Thursday, March 21

Demand for plywood to go up

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KUCHING: The timber industry here could expect to enjoy an estimated 10 per cent to 15 per cent growth in plywood export this year due to the sudden increase of demand from Japan.

RISE AGAIN: A man uses a pole to mark the site where his house once stood in the ruins of the destroyed residential part of Kesennuma, Japan. Law says increase in demand for timber products, especially plywood, is imminent as Japan begins to rebuild itself. – Reuters photo

Such forecast was made in line with the recent earthquake and resultant tsunami that hit Japan’s northern province of Sendai, where close to 10 timber factories located at Ishinomaki, Ofunato and Miyako city area were devastated.

The reported damages included six plywood mills, one particle board mill and one pulp and paper mill.

When met at his office at Crown Towers here yesterday, Sarawak Timber Association’s (STA) council member Kenny Law said increase in demand was imminent as Japan had to rebuild itself.

“High percentage of volume has been placed through mills throughout the state to ensure sufficient supplies of wood, sawn timber and plywood. The stock exchange revealed in the past week that all timber stocks had gone up. Sarawak-based public listed timber companies all enjoyed a price raise due to the anticipation of increased demand in the timber market,” he disclosed.

Law, who is also KTS Timber Sdn Bhd’s director and marketing manager, stated that Japan had been among the state’s biggest timber products importer, especially plywood. In the past two years, the state’s plywood export to Japan were averaging at 45 per cent from the total.

“ Last year, the state exported a total of 2.75 million cubic metres of plywood – about 46 per cent of it constituted export volumes to Japan. In ringgit terms, plywood exports to Japan were worth RM1.87 billion in 2010 out of total plywood exports’ value of RM3.77 billion.

“The percentage growth of timber export would remain positive this year due to the strong demand from Japan,” he continued.

Discussing the potential revenues to come out from such an outlook, Law explained that it could not be determined as yet due to delivery issues that needed to be sorted out in Japan.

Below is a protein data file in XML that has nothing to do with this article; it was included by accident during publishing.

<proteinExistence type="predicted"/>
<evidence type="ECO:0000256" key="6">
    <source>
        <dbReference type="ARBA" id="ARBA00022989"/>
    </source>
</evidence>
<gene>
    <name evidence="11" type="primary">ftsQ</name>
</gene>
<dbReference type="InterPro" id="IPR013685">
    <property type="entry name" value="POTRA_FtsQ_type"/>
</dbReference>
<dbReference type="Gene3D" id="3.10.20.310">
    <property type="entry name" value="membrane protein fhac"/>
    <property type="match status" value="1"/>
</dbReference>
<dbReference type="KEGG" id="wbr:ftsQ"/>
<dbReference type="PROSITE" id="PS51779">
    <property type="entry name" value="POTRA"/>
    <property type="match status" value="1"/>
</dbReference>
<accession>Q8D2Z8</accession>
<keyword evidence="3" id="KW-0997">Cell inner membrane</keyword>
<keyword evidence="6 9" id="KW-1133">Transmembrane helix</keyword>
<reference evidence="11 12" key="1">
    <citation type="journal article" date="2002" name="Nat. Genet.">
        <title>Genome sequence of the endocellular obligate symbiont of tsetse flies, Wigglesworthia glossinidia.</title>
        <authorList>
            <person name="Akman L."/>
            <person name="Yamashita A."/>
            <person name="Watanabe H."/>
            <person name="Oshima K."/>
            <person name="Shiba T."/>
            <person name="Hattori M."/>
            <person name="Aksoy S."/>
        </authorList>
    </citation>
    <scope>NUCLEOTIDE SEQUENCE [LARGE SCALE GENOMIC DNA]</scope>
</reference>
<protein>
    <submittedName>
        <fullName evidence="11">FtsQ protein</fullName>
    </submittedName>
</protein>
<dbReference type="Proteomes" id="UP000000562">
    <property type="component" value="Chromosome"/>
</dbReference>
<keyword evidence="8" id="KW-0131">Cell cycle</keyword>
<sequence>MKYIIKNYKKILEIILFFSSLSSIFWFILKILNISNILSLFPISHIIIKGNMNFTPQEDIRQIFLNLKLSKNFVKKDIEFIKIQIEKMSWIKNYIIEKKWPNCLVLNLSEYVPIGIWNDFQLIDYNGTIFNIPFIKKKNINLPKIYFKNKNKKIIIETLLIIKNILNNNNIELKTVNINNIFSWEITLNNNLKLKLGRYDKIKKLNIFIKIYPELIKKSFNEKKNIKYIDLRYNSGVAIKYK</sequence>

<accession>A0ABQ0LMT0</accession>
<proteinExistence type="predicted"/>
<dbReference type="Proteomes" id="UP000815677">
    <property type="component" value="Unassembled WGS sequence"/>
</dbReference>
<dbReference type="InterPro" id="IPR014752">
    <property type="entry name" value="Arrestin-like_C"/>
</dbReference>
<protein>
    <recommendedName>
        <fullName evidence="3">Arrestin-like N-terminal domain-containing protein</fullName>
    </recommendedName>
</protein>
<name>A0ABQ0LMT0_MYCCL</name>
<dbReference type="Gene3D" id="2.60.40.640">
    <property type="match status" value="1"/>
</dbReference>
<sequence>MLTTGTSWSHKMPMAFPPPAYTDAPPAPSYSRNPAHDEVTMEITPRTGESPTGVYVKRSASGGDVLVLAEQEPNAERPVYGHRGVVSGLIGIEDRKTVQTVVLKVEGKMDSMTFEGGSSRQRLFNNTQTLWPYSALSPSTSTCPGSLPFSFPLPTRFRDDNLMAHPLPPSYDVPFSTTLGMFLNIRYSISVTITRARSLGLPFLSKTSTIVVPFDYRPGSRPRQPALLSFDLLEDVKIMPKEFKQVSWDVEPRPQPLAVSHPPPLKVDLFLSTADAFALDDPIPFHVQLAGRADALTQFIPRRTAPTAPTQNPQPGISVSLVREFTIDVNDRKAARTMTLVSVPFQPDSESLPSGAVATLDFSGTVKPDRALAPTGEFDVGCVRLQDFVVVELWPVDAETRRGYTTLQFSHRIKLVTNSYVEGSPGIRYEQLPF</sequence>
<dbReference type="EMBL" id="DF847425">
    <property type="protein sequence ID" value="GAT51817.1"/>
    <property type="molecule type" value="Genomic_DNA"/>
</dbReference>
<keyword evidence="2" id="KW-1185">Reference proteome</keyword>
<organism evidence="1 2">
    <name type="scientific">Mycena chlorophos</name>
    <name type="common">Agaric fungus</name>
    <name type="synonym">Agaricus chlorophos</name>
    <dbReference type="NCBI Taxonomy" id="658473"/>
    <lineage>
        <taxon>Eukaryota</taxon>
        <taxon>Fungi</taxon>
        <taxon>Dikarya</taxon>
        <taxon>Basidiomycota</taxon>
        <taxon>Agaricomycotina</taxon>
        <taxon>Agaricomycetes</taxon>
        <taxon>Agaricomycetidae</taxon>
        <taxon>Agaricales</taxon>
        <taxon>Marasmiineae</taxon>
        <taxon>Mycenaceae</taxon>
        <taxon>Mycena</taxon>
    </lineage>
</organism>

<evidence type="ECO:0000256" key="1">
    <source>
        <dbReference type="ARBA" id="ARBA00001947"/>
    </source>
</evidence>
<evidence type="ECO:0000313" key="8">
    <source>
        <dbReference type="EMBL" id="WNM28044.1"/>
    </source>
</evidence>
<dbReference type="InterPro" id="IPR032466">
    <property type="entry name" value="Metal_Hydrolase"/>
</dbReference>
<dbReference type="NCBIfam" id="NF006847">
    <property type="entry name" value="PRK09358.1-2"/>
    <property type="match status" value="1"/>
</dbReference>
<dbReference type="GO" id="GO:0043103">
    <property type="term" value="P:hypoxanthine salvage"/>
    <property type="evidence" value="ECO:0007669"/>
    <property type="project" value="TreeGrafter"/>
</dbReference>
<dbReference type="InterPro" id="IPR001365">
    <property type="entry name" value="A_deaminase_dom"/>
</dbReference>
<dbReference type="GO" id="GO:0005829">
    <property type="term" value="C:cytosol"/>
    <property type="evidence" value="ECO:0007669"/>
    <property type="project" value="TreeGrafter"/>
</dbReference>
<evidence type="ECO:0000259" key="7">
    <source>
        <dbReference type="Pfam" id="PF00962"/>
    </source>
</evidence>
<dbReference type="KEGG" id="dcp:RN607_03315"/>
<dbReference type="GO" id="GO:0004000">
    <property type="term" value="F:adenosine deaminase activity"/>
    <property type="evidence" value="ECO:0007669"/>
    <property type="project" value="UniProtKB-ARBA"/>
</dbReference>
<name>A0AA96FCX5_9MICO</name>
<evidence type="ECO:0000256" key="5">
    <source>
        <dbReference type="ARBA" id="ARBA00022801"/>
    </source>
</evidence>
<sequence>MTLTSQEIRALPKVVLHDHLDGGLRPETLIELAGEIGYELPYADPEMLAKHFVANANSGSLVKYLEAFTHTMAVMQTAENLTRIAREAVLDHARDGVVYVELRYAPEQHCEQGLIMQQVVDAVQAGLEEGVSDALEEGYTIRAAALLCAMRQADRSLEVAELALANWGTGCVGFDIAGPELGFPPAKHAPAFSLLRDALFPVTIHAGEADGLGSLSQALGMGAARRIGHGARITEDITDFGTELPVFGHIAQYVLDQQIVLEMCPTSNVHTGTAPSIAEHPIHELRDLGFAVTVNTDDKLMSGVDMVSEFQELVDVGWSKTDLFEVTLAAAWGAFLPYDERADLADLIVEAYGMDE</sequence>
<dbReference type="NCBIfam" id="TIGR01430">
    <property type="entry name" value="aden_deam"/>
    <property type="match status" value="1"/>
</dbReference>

Revealing that ports in Sendai, Kashima, Ishinomaki and Miyako had to be closed at least for six months due to flooding, he highlighted that the respective port authorities had frozen all vessels that were either calling in or planning to transport goods out from the area.

“The nearest available location now would be Yokohama Port at Tokyo bay. However, the port is also facing sea traffic congestion.

The current situation would only delay and affect the quantity of cargo going in,” he added.

Law also mentioned that delivering the products through the numerous available ports in the southern region was not an option due to the expensive logistic cost inland when transporting goods to the earthquake-tsunami hit province. Additionally, the electricity supply shortage also did not help the cause, he pointed out.

“Train services there had narrowed down in order to save on electricity. As such, if we land our export to the south and yet be unable to bring it to the affected area, it would be pointless.”

Notably, Japan produces about 2.5 million cubic metres of soft wood per year with a consumption up to five million cubic metres in terms of volume.

To this, Law commented, “Production capacity is quite big in Japan but in the last few years, they are not producing to full capacity.

The southern part of Japan (Tokyo province), the mills are not affected and should be able to produce at full capacity to cater for the domestic market, if necessary.

“ The current situation is still quite ‘vain’ – whether it would move our market or not. It still depends on log supplies from Japan’s domestic region. On the other hand, demand here in terms of timber base (logs) would be picking up.

“Nevertheless, it is still too early to tell you the exact numbers. Order is an order, but delivery would remain as the main issue. There will be a time frame towards materialisation,” he concluded.